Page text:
The screening of Serb soldiers killing &to=http:// english.pravda.ru/yougoslavia/2001/08/22/13051.html ' target=_blank>Bosnian Muslims has brought the Srebenica massacre back into the public mind. Jonathan Miller reports on the pursuit of the perpetrators.
Last night, the Bosnian war exploded back into the living room of Nura Alispahic. She watched Azmir, her teenaged son, murdered in cold blood in colour on Bosnian TV.
Nura Alispahic said: "After two minutes I recognised my son. I saw him. He turns his head to the left, like he is looking for help. After this he turns back. Someone is shooting him and is going down. Oh, my son, my son, my son. I knew he was dead. But this is terrible to see it happen."
Nura recalled the last time she had seen him in Srebrenica in 1995; Azmir had popped in to say hello. He kissed me, she said. Azmir was one of six young Bosnian Muslim captives shown in the video; their tormentors, members of the Serb Scorpions militia, sneering, taunting.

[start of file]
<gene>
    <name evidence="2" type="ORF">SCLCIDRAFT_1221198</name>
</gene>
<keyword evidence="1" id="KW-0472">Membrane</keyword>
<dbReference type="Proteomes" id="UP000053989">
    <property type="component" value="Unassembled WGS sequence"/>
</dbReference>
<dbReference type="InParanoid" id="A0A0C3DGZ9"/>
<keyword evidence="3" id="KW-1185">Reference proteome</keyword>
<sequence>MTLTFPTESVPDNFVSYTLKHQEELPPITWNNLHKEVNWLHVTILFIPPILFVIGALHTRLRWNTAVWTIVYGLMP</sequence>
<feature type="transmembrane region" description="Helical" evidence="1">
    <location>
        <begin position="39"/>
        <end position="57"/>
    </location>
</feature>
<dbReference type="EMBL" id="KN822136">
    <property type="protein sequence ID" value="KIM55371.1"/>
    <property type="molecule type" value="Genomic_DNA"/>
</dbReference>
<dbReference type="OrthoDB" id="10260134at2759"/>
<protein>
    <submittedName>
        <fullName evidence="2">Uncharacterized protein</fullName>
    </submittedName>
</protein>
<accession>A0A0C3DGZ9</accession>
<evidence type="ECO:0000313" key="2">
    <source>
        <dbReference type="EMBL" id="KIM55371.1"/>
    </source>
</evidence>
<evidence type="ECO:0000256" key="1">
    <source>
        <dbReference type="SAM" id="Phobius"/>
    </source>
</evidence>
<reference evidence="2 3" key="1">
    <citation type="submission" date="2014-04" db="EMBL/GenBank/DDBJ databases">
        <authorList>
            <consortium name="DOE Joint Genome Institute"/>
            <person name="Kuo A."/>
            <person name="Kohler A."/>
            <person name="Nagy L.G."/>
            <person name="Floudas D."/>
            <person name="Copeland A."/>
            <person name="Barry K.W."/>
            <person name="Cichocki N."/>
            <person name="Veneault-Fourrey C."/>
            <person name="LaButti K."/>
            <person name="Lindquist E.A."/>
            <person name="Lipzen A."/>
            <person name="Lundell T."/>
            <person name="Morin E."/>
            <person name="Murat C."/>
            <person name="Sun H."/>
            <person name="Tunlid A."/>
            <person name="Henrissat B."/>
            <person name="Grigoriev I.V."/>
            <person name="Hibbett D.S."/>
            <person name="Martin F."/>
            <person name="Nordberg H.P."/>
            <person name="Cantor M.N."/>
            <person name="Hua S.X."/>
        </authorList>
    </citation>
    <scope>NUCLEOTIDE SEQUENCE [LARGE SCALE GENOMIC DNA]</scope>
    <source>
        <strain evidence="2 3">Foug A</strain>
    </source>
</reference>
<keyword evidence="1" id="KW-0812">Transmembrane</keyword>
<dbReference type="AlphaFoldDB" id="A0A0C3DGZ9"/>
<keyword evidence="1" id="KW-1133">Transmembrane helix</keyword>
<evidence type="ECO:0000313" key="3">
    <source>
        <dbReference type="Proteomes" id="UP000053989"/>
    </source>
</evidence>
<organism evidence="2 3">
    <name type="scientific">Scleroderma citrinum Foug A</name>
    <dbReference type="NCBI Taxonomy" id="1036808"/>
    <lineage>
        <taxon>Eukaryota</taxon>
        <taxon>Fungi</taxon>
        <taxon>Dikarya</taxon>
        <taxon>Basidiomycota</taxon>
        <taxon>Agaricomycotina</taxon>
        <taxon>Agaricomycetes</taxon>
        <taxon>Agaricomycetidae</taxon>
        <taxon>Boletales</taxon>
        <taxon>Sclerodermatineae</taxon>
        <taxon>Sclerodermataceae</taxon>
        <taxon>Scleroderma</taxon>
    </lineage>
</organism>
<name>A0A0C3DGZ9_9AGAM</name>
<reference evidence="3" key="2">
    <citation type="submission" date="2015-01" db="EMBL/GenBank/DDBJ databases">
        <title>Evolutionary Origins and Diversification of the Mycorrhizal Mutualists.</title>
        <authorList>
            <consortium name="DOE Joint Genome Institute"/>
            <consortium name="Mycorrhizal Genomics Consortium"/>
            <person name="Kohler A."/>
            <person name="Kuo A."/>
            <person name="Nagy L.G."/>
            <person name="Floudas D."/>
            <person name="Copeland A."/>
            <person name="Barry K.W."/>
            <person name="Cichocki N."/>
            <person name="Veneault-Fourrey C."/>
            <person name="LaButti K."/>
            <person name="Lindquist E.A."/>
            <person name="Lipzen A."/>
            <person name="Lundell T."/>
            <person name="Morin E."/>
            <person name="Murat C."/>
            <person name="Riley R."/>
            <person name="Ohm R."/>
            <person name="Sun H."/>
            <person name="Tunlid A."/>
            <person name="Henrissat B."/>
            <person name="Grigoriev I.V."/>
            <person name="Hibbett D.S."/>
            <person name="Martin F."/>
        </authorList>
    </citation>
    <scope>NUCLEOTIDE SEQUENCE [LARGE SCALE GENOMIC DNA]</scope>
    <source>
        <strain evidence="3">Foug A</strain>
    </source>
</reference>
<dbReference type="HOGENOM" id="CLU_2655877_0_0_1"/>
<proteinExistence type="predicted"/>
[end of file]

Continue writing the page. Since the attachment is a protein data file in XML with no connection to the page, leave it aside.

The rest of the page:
During the execution scene - all of which was broadcast in graphic detail in &to=http:// english.pravda.ru/main/2002/12/10/40652.html ' target=_blank>Serbia and Bosnia last night, the cameraman complains the battery on his handycam is dying, but encourages the others to get on with it, reports the Channel 14.
The Serbian prime minister, Vojislav Kostunica, said on Thursday announced that arrests had been made after the video was aired. War crimes tribunal chief prosecutor Carla del Ponte praised the swift action.
The prosecutors believe that the video will provide a direct link between Milosevic and the atrocities at Srebrenica.
The choice of the city of Helsinki is not incidental as the capital of Finland had hosted US-Soviet negotiations on the limitation of nuclear stockpiles in 1969